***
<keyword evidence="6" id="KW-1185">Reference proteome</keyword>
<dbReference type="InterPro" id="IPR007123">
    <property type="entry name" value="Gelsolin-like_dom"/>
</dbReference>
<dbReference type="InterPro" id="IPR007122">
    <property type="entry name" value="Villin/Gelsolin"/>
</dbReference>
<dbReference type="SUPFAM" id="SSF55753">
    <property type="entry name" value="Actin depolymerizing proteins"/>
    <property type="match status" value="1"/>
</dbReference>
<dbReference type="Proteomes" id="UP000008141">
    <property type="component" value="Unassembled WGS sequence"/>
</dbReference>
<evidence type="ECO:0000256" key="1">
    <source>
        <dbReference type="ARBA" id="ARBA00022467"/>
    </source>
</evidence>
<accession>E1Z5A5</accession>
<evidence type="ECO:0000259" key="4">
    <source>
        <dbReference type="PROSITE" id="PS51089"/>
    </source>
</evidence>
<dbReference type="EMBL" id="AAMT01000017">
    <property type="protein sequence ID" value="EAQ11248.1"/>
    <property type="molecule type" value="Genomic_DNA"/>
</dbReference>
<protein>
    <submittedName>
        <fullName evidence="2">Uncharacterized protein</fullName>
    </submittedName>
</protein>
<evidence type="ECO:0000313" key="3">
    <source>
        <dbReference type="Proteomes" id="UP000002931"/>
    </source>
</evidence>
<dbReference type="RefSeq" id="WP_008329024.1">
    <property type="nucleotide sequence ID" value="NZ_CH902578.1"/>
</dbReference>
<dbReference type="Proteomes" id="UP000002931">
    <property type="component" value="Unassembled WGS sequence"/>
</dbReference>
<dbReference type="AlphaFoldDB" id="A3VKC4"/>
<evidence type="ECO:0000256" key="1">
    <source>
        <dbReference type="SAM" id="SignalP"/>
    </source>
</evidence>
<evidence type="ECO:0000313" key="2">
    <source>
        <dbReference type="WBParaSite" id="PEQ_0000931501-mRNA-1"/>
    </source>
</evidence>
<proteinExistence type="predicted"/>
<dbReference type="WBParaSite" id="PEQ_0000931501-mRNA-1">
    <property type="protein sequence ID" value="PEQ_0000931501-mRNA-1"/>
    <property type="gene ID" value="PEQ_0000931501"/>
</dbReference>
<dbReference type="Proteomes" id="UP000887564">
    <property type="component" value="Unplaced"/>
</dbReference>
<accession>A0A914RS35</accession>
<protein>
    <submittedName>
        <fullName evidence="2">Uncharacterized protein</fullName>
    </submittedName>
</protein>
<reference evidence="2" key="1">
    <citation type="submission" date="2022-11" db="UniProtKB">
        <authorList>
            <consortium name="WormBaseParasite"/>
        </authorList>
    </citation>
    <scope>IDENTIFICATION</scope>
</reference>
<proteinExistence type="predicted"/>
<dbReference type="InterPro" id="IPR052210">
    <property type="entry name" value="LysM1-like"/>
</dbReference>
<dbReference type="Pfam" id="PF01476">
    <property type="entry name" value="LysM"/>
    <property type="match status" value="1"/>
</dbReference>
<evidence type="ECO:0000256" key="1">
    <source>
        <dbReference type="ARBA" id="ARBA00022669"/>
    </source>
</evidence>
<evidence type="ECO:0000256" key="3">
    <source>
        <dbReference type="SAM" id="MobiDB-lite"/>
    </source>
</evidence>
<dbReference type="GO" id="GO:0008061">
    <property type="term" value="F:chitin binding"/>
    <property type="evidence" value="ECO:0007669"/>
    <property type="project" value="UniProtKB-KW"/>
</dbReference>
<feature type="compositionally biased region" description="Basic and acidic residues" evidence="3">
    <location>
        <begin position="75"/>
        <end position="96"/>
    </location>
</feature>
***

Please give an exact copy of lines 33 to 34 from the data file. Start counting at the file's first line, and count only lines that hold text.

    </submittedName>
</protein>